With many of us at home all the time during the coronavirus pandemic, we have drastically reduced how often we drive our cars. But you shouldn’t just leave it sitting: There are many things that can go wrong with an idle car.
So here is how to take care of your car, so it will run when you need it again.
Believe it or not, not driving your car really puts a toll on the battery.
“You will damage the battery because it is not being recharged,” said Joe Creighton of Creighton’s Auto Repair in Newtown, Bucks County. “If you are not driving around, at least run it 15 to 20 minutes every third or fourth day, but driving it is much better for the car.”
And driving the car helps more than just the battery. “If you drive it, it keeps the rust off the rotors and brakes,” he said. “Any piece of machinery that sits still, it is not good.”
According to yourmechanic.com, a mobile car-repair business, allowing your tires to move around prevents flat spots from developing. Another benefit of parking it in different positions is that you see your vehicle at different angles, and can more easily spot any changes.
"A tire wasn’t designed to support the weight of a vehicle if they are low on air,” said Greg Russ, vice president of services for Pep Boys. “Tires were designed to support the vehicle at proper pressure.” Check the pressure and keep the tires at the recommended level.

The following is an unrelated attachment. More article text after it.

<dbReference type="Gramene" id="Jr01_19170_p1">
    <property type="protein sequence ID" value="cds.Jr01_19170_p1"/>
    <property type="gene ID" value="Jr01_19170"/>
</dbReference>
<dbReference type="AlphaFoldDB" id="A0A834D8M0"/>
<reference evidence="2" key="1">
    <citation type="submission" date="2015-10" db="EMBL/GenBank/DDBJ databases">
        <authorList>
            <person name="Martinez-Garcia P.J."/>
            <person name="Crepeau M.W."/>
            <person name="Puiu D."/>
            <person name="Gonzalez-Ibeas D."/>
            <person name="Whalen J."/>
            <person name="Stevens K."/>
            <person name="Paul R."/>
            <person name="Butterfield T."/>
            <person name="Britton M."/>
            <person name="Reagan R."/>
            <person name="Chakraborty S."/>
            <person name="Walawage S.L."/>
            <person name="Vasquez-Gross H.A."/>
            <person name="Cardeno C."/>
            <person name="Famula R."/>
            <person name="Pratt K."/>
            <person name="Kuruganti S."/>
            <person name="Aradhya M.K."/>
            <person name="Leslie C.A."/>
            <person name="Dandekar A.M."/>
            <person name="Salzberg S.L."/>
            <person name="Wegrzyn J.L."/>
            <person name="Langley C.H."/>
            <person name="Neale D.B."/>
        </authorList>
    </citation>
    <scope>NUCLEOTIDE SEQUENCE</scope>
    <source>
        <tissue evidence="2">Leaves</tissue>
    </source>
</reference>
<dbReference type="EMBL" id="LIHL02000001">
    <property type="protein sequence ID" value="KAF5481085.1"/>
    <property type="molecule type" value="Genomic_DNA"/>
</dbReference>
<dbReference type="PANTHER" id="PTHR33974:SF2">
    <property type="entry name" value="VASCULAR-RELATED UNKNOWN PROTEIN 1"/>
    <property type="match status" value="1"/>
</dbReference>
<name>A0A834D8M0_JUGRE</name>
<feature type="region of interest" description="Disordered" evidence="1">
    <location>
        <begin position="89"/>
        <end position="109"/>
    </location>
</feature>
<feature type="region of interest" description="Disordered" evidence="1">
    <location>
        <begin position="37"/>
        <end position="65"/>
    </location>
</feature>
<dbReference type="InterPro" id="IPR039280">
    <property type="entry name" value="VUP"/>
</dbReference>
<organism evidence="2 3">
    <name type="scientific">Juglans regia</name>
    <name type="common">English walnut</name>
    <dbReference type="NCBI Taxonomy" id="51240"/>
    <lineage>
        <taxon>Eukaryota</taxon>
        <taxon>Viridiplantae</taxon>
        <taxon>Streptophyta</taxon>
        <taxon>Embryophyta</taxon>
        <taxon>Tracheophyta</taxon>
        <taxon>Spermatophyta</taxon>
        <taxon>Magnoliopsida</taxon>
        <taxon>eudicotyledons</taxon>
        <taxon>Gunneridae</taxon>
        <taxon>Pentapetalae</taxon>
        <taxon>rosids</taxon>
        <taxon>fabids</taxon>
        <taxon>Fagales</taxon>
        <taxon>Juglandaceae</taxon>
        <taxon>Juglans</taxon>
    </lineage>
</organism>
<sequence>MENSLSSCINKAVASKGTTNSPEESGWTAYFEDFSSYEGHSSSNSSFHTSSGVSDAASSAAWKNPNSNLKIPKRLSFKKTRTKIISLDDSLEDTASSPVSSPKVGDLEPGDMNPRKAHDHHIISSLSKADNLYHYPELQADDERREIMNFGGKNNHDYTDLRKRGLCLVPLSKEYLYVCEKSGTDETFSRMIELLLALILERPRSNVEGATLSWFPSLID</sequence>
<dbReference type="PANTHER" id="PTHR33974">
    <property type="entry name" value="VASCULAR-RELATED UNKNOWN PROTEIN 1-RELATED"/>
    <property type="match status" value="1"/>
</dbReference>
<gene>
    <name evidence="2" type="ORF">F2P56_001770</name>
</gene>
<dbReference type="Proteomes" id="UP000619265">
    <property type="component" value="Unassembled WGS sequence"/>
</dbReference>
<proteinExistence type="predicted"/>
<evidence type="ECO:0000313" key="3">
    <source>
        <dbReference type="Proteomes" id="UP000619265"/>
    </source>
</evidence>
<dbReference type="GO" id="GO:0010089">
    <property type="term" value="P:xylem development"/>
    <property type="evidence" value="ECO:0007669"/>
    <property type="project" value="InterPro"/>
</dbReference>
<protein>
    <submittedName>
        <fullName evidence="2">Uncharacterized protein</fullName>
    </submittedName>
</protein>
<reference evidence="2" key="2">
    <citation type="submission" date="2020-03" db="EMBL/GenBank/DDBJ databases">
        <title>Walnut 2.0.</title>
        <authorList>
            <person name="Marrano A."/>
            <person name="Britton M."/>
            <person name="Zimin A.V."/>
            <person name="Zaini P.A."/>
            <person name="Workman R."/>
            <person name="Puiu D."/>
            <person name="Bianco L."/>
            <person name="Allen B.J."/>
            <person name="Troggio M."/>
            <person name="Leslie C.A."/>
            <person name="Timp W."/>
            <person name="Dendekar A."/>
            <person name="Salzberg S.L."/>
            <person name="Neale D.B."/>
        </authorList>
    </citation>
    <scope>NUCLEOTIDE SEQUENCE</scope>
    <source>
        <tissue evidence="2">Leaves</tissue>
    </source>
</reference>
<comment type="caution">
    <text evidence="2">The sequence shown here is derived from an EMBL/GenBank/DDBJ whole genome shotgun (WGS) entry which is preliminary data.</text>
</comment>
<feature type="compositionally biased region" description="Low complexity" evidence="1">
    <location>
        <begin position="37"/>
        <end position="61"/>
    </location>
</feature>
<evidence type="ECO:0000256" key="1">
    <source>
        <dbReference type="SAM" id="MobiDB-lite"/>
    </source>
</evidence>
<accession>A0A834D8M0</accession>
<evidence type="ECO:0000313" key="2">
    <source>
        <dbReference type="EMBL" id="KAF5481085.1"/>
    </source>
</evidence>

Even though people may be driving less, the oil could still get low. Creighton recommends checking the oil at least every 1,000 miles. Even newer cars need to have the oil frequently monitored.
“A lot of new cars use thinner oil and what happens is the engine burns that oil more and in about 3,000 miles you could be a quart low,” he said.
Even if your car isn’t running very much, your oil could still need changing. “Over time, the oil itself begins to break down even if you don’t drive a lot of miles,” said Russ of Pep Boys.
Depending on the grade of oil used and the car, a manufacturer may suggest, for example, changing your oil every three months or 3,000 miles. It’s very unlikely that most of us will drive 3,000 miles in three months during the pandemic. “Times like this when you aren’t driving, most manufacturers would say either do the number of miles or months, whichever comes first,” he said.
It seems like a simple request, but dirt can ruin a lot of parts of the car. “You have to keep the windows up and make sure that insects are kept out of the car,” Russ said. “It’s very important to keep the dust out.”